At the same time as banks improve their front office capabilities to gain what are often only marginal (and sometimes temporary) edges over competitors, they also have to overhaul cumbersome and costly back office functions. These are too often still heavily burdened by the errors and exceptions that are an unfortunate natural by-product of manual processes.
This costly drive towards greater straight-through processing (STP) and automation is also opening the door to long-resisted collaborations with competitors over sharing resources such as post-trade utilities. Current pilot projects are likely to be only the first steps in this direction.
But whichever route is chosen, it is clear that more collaboration and the use of shared resources will be essential if the industry is to put an end to the burden of cost duplication.
That’s not to say there hasn’t been investment in new technology. The capital markets have always had a reputation for early adoption given the importance to competitiveness of speed, agility and the demand to process vast volumes of data in minimal timeframes. The evolution of algo and quant trading, the refinement of risk management techniques and commitments to low latency all bear testimony to industry innovation.
But Wall Street is not what it once was and the current blood-letting shows no signs of abating, as more banks published dismal results for 2015, with fixed-income trading in particular continuing to be hit hard. For example Morgan Stanley cut 25% of fixed income headcount, while similar stories accompanied results across the globe as Barclays, HSBC, Credit Suisse, Standard Chartered and others all seek to cut more costs as losses mounted.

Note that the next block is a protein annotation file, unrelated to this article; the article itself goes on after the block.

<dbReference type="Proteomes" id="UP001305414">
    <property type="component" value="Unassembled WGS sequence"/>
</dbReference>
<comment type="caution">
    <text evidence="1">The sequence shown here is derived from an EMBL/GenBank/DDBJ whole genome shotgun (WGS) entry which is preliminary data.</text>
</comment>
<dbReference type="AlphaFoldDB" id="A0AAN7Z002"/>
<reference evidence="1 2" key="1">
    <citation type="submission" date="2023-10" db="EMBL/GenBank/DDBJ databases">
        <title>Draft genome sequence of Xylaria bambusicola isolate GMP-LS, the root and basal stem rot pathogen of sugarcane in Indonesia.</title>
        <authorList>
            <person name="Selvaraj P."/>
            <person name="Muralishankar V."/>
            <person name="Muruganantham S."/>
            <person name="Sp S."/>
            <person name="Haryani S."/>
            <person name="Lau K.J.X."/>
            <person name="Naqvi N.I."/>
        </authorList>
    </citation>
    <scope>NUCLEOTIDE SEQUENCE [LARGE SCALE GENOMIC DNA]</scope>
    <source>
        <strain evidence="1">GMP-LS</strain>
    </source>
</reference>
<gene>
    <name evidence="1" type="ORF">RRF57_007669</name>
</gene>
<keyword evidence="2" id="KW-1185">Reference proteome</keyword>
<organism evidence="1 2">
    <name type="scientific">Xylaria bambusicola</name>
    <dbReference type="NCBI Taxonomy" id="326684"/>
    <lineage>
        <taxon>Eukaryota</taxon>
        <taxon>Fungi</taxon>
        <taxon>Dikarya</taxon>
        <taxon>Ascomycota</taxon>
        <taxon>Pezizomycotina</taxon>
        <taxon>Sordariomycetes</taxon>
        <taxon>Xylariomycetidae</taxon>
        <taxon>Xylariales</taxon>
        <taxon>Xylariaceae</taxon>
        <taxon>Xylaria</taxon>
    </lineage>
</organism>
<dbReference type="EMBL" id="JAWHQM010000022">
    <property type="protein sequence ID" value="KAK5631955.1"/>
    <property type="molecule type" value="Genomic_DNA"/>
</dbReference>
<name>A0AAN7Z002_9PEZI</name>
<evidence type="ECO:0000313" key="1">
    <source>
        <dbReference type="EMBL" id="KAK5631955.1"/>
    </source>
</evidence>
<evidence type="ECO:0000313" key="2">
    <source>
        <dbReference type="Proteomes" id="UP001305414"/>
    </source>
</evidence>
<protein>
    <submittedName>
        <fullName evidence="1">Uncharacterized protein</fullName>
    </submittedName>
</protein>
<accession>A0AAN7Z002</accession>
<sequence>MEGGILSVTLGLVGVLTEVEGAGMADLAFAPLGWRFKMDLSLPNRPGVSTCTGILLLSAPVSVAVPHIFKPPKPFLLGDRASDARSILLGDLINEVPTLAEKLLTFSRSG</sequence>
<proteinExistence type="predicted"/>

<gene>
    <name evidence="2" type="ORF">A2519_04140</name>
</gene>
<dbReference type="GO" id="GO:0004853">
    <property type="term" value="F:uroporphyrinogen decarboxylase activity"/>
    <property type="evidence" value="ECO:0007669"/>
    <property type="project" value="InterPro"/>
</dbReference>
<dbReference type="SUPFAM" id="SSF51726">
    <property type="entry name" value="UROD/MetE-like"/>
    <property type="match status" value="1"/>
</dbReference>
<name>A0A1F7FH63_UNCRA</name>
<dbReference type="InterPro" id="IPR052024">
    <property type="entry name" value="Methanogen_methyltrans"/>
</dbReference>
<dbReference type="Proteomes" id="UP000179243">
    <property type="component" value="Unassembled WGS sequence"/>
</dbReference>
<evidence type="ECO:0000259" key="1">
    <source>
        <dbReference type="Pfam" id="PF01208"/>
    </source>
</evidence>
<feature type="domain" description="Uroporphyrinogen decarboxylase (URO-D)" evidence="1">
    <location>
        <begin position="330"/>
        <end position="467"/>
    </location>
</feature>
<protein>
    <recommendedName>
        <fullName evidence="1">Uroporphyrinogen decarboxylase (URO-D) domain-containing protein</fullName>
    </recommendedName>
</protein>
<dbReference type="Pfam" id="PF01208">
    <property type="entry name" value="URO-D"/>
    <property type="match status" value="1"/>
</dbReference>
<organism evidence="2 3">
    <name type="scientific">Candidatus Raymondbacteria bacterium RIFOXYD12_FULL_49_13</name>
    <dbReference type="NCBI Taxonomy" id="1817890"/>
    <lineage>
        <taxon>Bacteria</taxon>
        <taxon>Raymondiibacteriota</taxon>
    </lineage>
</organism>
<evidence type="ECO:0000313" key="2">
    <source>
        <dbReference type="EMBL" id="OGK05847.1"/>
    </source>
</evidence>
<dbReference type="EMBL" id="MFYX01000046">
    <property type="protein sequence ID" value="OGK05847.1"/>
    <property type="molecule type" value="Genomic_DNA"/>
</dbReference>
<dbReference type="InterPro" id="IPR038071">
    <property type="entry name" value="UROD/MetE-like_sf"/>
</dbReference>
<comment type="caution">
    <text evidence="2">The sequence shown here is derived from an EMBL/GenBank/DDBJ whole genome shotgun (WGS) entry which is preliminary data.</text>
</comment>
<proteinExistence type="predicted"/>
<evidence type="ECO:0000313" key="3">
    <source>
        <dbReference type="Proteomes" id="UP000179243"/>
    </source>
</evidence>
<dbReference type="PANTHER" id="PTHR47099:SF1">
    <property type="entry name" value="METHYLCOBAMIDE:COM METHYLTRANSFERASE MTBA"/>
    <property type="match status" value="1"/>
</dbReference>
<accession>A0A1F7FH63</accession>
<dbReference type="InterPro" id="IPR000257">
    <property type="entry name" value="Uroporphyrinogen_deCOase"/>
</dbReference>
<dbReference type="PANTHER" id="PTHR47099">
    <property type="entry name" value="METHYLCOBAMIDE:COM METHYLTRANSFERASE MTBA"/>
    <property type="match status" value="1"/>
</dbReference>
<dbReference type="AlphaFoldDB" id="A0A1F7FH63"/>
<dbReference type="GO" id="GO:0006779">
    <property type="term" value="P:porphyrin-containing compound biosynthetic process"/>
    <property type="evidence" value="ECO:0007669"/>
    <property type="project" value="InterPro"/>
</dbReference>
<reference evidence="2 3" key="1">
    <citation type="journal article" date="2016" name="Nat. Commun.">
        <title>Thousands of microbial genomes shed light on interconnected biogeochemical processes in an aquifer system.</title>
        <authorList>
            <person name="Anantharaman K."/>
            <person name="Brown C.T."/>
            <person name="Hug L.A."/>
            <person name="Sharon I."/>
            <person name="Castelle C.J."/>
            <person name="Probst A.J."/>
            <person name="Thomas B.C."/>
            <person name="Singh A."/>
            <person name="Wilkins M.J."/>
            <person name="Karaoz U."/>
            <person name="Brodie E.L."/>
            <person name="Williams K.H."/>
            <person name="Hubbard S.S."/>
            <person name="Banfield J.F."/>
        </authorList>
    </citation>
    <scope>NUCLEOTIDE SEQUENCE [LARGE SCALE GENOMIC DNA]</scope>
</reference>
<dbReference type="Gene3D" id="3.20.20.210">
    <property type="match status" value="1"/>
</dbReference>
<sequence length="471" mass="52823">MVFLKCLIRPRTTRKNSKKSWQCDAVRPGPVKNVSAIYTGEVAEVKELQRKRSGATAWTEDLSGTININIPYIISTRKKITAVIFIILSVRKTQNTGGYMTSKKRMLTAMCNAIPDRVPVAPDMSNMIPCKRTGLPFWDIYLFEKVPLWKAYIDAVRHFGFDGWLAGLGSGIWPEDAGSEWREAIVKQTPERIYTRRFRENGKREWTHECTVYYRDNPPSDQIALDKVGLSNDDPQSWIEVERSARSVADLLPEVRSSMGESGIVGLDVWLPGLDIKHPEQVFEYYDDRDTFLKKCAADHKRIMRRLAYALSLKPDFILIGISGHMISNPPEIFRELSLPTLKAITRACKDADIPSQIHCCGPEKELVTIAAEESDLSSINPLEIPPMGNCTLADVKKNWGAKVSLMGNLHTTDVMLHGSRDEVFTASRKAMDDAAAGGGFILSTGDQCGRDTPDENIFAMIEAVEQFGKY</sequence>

RBS, once the world’s biggest bank by assets, is already a shadow of its former self having slashed risk-weighted assets by more than 75% to under £250 billion and shut down most of its global network to the point where some 90% of its business is now generated in the UK and Ireland. It is pretty much back to where it started in terms of size, footprint and business model when Fred Goodwin took over as CEO in 2001.
The Need for Technology Transformation
There are some who have seen the light, UBS CIO Oliver Bussmann for one. He wrote recently, “I am very positive, because I believe technology will play a fundamental role in changing the dynamics. It will disrupt outdated practices, provide opportunities for new players and above all dramatically enrich the services offered to clients. For a long time the industry has needed this shake-up and some institutions may fall behind, but UBS is taking a leading role in helping to transform the banking sector.”
He added, “It is critical to balance the speed needed to drive competitive advantage against the importance of protecting clients’ assets and complying with a much stricter regulatory landscape.”